[¶5] After the parties fully briefed the issues, the district court denied the motion. The court ruled that Section VIII unambiguously prohibits transfers of interests, assets, or property by the managing partner, or any other partner purporting to act on behalf of the partnership, without written consent from all partners. Petitioners timely moved for certification under section 13-4-102.1 and C.A.R. 4.2 of the following issue: " Whether Article VII[I] of the Ball Ranch partnership agreement requires the unanimous consent of all partners for the 'conveyance, lease, assignment or hypothecation' of any Partnership property." Ms. Rich opposed the motion. The court granted the motion, noting, among other things, " a complete lack of case law authority to direct this court in how the language at issue should be interpreted." Petitioners timely filed their petition with this court.

II. " Question of Law"

[¶6] Section 13-4-102.1(1) authorizes this court, " under rules promulgated by the Colorado supreme court," to allow " an interlocutory appeal of a certified question of law" in a civil case, if the lower court " certifies that immediate review may promote a more orderly disposition or establish a final disposition of the litigation" and " [t]he order involves a controlling and unresolved question of law." C.A.R. 4.2(b) repeats these requirements.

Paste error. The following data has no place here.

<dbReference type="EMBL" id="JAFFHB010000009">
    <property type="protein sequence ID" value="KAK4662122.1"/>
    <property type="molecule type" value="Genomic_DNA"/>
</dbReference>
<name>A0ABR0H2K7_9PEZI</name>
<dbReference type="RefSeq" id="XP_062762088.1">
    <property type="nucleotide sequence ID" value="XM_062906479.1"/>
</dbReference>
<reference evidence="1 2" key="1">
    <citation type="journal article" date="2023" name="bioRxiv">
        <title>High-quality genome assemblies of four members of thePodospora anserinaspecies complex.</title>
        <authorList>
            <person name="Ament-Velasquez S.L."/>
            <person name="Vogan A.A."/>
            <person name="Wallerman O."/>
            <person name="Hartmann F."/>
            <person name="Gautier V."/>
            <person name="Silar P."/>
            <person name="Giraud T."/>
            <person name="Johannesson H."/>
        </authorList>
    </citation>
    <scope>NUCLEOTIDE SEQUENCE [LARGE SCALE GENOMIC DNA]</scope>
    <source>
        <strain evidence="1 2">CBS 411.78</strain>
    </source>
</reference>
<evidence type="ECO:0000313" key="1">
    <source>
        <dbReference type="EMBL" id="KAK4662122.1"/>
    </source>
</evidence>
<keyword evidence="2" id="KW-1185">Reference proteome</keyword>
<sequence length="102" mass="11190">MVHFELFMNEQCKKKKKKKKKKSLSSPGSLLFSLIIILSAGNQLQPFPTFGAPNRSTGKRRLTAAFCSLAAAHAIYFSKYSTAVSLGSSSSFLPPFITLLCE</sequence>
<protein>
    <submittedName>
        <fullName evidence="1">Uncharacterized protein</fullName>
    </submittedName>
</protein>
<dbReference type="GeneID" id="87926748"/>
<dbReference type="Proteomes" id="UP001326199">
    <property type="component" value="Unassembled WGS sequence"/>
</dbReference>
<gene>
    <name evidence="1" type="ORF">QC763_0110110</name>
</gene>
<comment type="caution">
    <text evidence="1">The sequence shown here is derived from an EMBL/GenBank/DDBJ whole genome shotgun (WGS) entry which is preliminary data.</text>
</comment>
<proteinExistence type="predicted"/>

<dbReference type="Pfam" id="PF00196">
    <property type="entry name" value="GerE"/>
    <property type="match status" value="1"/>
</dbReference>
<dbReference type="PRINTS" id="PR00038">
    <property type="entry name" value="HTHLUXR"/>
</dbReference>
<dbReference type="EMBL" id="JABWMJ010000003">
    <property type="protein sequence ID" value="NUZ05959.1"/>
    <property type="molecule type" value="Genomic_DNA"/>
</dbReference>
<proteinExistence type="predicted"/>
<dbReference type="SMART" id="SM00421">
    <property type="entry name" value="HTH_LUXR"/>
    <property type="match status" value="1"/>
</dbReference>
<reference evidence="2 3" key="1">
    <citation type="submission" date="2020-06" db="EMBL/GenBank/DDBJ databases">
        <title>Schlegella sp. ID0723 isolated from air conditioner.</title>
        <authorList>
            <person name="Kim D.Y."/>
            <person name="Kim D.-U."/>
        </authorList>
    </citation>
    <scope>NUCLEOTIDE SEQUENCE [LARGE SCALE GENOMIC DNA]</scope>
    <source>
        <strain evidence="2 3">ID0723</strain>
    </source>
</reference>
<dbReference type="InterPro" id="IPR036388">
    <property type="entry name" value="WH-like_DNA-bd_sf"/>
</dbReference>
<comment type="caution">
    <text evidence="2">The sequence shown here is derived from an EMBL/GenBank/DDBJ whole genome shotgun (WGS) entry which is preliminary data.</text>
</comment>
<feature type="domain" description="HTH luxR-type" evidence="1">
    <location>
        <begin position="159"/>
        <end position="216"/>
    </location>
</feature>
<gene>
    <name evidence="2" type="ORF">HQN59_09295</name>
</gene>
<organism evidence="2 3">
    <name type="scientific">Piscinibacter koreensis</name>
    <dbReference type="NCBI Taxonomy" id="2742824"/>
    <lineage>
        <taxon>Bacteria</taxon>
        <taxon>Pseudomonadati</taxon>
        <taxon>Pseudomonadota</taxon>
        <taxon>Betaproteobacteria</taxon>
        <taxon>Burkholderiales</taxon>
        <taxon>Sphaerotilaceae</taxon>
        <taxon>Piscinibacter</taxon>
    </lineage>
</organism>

[¶7] The statute and rule are of fairly recent vintage. Consequently, few published decisions address the nature of an issue appropriate for discretionary interlocutory appeal. We have decided questions of statutory interpretation under this procedure. E.g., Indep. Bank v. Pandy, 2015 COA 3; Triple Crown at Observatory Vill. Ass'n v. Vill. Homes of Colo., Inc., 2013 COA 144, ¶ 16 (" Each question involves statutory interpretation, which is a question of law." ); In re M.D.E., 2013 COA 13; Kowalchik v. Brohl, 277 P.3d 885, 2012 COA 25; Shaw Constr., LLC v. United Builder Servs., Inc.,

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296 P.3d 145, 2012 COA 24. We have also construed court rules under this procedure. Kowalchik, 2012 COA 25; Adams v. Corr. Corp. of Am., 264 P.3d 640 (Colo. App. 2011). And we have considered the reach of the common law under this procedure. Mid Valley Real Estate Solutions V, LLC v. Hepworth-Pawlak Geotechnical, Inc., 343 P.3d 987, 2013 COA 119 ( cert. granted Mar. 3, 2014); see also Wahrman v. Golden W. Realty, Inc., 313 P.3d 687, 688 (Colo. App. 2011) (assuming a question relating to the application of economic loss rule presented a question of law); Tomar Dev., Inc. v. Bent Tree, LLC, 264 P.3d 651, 653 (Colo. App. 2011) (assuming a question relating to equitable subordination presented a question of law).

[¶8] But we have not held that every legal issue which we would review de novo on direct appeal constitutes a " question of law" for purposes of discretionary interlocutory appeal. Today we hold that not every such issue is a question of law within the meaning of section 13-4-102.1 and C.A.R. 4.2. More specifically, we hold that a garden-variety issue of contract interpretation is not such a question.